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Yarbrough and Lynd also discovered that Global Hell had a Web site where members bragged about their exploits.
The more agents investigated Global Hell, the more they saw they were dealing with something new. They had been accustomed to cracker groups forming only brief alliances, never staying together long enough to do much damage. Global Hell was different -- it was tight-knit and targeted many commercial sites. They weren't just conducting typical straight defacements of Web sites and denial-of-service attacks, which flood a site with so many hits that it crashes. This was flat-out racketeering.
Take the gang's raid on Ameritech -- one day thousands of potential customers logged on to the phone giant's Web site, only to find a topless model with the words "gH fucking owns me" scrawled across her breasts. But with Global Hell, the systems administrator would receive a phone call or an e-mail from Mosthated. He'd threaten more damage unless Ameritech, and whoever else they decided to hit, paid up.
Yarbrough calls it cyberextortion. And, he says, more often than not, the companies paid.
Global Hell's members weren't personal friends, they were just attracted through like-minded cracking. Most of the members were teenagers, but Global Hell also included a Microsoft employee, systems administrators of an Internet service provider (ISP) in San Francisco and an ISP owner in Illinois.
The more Global Hell grew, the more it tried to take on. In April 1999, Mosthated hit an ISP called 1688.com and posted the owner's banking information, including his opening and current balances. A Global Hell member named Neoh broke into Pakistan's national Web site and posted a photo of a morbidly obese woman in a bikini, seductively eyeing the camera and holding a beach ball. An uncredited member broke into Macweek.com and posted the bogus headline "Apple merges with Intel!"
Cyber Squad agents gradually gained information by monitoring the teleconference calls and located two Global Hell crackers in Dallas who became informants. Their help led the FBI closer to Mosthated and his hometown, but the stakes were quickly escalating into international proportions.
In May 1999, the accidental NATO bombing of the Chinese embassy in Belgrade caused crackers to break into U.S. government Web sites; Global Hell targeted the White House Internet site itself.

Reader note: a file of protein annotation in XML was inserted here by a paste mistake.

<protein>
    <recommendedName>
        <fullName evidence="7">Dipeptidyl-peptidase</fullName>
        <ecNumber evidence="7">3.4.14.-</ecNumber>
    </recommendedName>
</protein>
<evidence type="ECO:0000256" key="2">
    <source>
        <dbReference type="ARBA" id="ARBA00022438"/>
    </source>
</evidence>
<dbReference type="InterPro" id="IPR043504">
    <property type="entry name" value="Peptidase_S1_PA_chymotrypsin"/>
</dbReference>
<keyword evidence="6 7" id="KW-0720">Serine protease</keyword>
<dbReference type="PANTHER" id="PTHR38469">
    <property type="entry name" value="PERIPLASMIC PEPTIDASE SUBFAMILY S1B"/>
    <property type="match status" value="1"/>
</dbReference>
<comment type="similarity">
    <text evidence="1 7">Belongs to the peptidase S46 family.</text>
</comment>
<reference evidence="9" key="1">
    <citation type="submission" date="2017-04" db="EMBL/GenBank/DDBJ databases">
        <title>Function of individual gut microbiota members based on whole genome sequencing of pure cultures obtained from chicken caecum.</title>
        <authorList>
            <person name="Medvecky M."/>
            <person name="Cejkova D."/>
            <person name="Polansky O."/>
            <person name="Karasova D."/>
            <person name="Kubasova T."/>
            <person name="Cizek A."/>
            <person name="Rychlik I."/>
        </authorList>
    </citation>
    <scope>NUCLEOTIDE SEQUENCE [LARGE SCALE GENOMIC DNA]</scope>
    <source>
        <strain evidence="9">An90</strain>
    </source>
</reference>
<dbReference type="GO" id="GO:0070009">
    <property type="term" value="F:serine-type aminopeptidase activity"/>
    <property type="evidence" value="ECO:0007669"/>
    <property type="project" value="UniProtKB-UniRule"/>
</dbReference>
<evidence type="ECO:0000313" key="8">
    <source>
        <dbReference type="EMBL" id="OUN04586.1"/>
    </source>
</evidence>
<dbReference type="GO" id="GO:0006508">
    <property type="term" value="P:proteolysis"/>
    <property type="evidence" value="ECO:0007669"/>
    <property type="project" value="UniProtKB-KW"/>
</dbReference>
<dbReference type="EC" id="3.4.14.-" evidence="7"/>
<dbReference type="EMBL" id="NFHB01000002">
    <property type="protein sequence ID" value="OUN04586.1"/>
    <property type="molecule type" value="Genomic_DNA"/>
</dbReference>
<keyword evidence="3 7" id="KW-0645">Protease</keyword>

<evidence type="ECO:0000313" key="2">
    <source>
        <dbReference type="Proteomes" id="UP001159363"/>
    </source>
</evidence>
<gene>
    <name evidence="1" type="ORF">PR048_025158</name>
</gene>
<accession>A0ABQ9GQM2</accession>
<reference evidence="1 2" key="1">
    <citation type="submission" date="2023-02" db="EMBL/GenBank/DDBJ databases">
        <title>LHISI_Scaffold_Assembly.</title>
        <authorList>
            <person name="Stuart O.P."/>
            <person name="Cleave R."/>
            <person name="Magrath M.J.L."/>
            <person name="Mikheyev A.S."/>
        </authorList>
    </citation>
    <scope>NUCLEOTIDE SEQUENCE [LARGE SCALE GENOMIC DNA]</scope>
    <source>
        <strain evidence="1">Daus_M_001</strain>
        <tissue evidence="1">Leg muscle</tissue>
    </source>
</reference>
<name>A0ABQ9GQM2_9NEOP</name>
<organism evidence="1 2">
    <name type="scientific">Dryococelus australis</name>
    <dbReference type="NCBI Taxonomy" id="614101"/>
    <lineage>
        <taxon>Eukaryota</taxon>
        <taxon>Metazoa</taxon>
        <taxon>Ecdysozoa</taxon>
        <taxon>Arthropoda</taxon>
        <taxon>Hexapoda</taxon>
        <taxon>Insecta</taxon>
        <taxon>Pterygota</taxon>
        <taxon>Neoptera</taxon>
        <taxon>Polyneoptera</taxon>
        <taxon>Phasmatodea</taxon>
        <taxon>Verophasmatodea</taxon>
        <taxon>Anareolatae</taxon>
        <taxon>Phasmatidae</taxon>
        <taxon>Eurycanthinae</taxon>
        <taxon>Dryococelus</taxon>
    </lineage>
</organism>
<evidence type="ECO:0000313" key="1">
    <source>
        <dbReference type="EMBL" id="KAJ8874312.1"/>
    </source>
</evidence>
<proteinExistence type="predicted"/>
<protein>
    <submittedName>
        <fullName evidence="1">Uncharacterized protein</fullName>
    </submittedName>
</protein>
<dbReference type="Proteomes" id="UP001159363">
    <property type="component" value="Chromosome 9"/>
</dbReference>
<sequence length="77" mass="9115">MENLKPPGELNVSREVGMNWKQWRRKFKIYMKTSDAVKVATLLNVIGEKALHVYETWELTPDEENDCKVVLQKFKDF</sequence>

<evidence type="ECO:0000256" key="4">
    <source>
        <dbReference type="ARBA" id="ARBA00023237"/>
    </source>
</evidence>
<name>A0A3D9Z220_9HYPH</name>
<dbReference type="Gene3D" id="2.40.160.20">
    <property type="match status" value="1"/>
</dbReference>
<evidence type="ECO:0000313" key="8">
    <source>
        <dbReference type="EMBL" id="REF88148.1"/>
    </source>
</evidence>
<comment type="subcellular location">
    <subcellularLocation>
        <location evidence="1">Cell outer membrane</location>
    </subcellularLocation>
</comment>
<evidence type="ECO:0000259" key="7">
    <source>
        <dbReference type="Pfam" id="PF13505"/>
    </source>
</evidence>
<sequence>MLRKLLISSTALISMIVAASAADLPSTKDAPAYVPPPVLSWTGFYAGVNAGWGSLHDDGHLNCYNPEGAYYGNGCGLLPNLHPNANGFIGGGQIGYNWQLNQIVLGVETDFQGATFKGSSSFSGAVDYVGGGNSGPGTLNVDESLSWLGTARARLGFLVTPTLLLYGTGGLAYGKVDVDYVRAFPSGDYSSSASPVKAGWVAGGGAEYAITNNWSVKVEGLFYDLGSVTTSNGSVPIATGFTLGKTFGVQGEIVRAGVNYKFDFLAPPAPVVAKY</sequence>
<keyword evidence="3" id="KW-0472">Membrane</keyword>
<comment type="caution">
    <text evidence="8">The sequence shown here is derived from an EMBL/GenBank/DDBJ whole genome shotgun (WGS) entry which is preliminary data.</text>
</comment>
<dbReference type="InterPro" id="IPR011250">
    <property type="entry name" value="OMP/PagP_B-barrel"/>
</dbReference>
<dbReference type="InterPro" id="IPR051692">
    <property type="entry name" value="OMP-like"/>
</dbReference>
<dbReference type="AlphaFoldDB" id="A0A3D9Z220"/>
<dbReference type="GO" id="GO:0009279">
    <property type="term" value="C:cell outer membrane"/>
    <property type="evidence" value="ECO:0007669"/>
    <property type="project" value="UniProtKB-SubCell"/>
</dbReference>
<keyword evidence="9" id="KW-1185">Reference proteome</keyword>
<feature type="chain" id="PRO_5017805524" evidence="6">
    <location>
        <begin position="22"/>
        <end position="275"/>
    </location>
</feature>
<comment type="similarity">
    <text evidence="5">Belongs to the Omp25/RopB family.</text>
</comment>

White House officials said they discovered the attempted breach before the crackers were able to deface anything, but they still had to shut down the site for more than a day. However, a Web site called attrition.org posted what it calls a "mirror" of the violated White House site, which reads, "Why did we hack this domain? Simple, we fucking could. Maybe this will teach the world a fucking lesson. Stop all the war."
Around that time, India and Pakistan were in a heated arms race complete with missile and nuclear weapons testing. And each country thought the other was cracking into its intelligence agencies' computers. They soon discovered it was another strike from Global Hell -- a 16-year-old named Hamster in Georgia was the intruder. Yarbrough says intelligence agencies from the two countries offered the teen top dollar to crack the other's sites.
This was getting ridiculous. It was time for the feds to take down Global Hell.
Patrick Gregory snapped awake inside the ranch house he shared with his mother and stepfather in Houston. It was 6 a.m., and someone was pounding on the front door. He wanted nothing to do with whoever it was.
They kept at it, even leaning on the doorbell. Gregory rolled over in bed and flipped the light switch. No power. Not good.
He slid out of bed, shuffled across the living room floor, opened the front door and suddenly faced a wall of FBI agents decked out in flak jackets. An arm poked out of the throng and shoved a search warrant in his face.
He had to know it was coming. You can't rip off phone companies and crack into the White House without pissing off some pretty powerful people. Gregory stepped aside and, in a flash, there was an agent in every room. They'd turned off the power to prevent him from spreading the word to his partners.
Agents frisked him on the floor, but there wasn't much to search -- he was still in his boxers. Afterward, sitting on the couch, he was quizzed by two agents as others snapped photos of everything they planned to take.
"We know who you are," an agent said. "You're Mosthated."
Was Mosthated, Gregory thought. He'd been legit for a while. But that didn't matter, because by then the investigators had wandered into the tiny computer room in back and discovered ground zero of Global Hell.
In that room, only a matter of feet from a kitchen table festooned with miniature porcelain cows, was the computer equipment linked to Web site break-ins of the White House, NATO, the United States Information Agency, then-vice president Al Gore, Ameritech, U.S. Cellular, the state of West Virginia, the University of Washington, government Web sites in Malaysia and Pakistan, and dozens of others.
Agents walked past fake plants and knee-high Native American sculptures as they hauled away modems, CD-ROMs and notebooks. The FBI was also at work in 11 other federal jurisdictions, raiding the homes of 16 Global Hell members. At the time -- May 1999 -- it was the largest cybercrime raid in U.S. history.